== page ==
If you’ve suffered a personal injury to the point where you’ve decided to bring a legal case in the hopes of recouping damages, then one of the most important parts of the process is the personal injury hearing. At the hearing, you (or your attorney) will present your case and argue why you are justified in seeking damages. Whether you live around the world or here in Portland, personal injury hearings are a critical part of the process, and you should know how to best prepare for them.
What Is a Personal Injury Hearing?
Typically, the term “personal injury hearing” specifically refers to the session where a personal injury case is argued before the judge, who will then determine fault and damages. However, not all personal injury cases actually make it to trial—in fact, the vast majority do not. Only about 4% to 5% of personal injury cases ever see a day in court, as the overwhelming majority are settled out of court.
Colloquially, however, this phrase may be used to refer to other matters related to personal injury proceedings. Two of the most common alternatives that may be called “personal injury hearings” (typically by non-attorneys or other legal professionals) will be personal injury depositions and personal injury mediations.
What’s the Difference Between Personal Injury Hearings, Depositions, and Mediations?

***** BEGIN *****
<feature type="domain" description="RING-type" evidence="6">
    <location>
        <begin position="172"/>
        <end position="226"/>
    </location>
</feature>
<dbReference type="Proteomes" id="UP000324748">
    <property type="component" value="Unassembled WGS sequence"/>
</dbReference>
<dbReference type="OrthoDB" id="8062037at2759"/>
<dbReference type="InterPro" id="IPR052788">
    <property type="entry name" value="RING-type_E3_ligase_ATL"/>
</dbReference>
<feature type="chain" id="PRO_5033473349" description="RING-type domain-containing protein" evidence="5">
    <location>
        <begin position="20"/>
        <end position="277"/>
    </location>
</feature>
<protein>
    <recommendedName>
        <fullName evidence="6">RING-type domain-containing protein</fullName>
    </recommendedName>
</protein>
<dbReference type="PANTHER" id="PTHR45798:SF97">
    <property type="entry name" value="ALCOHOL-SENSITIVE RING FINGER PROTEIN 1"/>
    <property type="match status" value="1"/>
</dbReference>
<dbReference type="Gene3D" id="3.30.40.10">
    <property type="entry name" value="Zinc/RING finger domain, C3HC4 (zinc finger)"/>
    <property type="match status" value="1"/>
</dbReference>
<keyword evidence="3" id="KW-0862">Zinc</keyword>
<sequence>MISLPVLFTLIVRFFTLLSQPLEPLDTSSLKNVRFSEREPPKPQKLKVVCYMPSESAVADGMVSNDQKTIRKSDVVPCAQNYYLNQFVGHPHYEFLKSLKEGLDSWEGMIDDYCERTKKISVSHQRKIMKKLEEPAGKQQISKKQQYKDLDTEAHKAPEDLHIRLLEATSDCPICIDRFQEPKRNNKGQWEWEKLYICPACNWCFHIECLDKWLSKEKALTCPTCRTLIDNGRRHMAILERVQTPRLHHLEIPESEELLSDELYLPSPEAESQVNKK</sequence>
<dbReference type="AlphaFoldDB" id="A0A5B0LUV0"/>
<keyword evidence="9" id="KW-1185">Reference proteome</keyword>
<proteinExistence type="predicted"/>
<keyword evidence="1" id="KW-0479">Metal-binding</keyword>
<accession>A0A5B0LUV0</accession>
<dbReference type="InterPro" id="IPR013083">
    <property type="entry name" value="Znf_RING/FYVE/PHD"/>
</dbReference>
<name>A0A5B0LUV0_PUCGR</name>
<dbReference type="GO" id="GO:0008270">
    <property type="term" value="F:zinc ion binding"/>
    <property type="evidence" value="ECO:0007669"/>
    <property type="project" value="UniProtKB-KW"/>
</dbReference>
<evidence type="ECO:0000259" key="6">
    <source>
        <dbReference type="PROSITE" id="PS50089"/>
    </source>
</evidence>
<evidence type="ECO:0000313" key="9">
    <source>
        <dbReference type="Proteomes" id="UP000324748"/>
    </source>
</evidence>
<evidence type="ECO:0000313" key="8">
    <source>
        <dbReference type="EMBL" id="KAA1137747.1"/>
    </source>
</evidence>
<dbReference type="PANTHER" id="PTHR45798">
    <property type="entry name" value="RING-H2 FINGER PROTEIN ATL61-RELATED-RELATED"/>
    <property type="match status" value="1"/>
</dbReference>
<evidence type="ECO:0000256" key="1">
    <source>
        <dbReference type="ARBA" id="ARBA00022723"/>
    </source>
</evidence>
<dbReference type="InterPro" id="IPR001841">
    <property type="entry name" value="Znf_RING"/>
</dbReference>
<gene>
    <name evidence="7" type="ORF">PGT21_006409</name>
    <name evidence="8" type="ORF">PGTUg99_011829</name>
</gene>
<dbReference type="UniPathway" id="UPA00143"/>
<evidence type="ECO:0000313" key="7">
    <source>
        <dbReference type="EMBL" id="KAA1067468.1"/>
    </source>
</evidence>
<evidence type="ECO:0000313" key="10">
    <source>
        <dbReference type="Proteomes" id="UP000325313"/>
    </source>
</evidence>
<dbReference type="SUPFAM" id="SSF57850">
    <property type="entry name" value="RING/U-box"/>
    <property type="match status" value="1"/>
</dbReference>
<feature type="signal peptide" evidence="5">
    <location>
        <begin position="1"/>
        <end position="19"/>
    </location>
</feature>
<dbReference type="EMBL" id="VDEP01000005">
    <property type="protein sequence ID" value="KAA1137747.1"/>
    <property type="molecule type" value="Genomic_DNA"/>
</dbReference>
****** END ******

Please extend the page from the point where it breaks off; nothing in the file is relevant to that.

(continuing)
The three are very different in terms of outcome but also share broad similarities. In all of these, you will be telling your Portland personal injury lawyer—or your lawyer wherever else you live in the world—about why you think you deserve to be compensated for the injuries you’ve suffered. However, the differences between them are notable.
What Is a Personal Injury Deposition?
A deposition can be thought of as a “fact-finding” session. In a deposition, an attorney attempts to piece together exactly what happened and the facts of the matter as they related to the personal injury case.
If you are the person who experienced the personal injury, you may be called by your attorney to give an official deposition as to the facts of the matter. However, even if you are not the victim (or the plaintiff), you may be called in to testify. This can be true even if you are a witness to the events that happened.
You can think of a personal injury deposition as a “trial before a trial.” In other words, even though the attorneys are not pleading a case before a judge, much of the same information will be shared—this is the opportunity for the attorneys to gather the information that they will later use to plead their cases in the trial proper.
Most depositions are not held in a courtroom. Rather, they will usually be held at law offices or in other designated spaces owned by the attorneys involved in the case. However, a deposition is a legal proceeding, and as such, you are considered under oath and must be careful to tell the truth so you don’t risk perjury.
What Is a Personal Injury Mediation?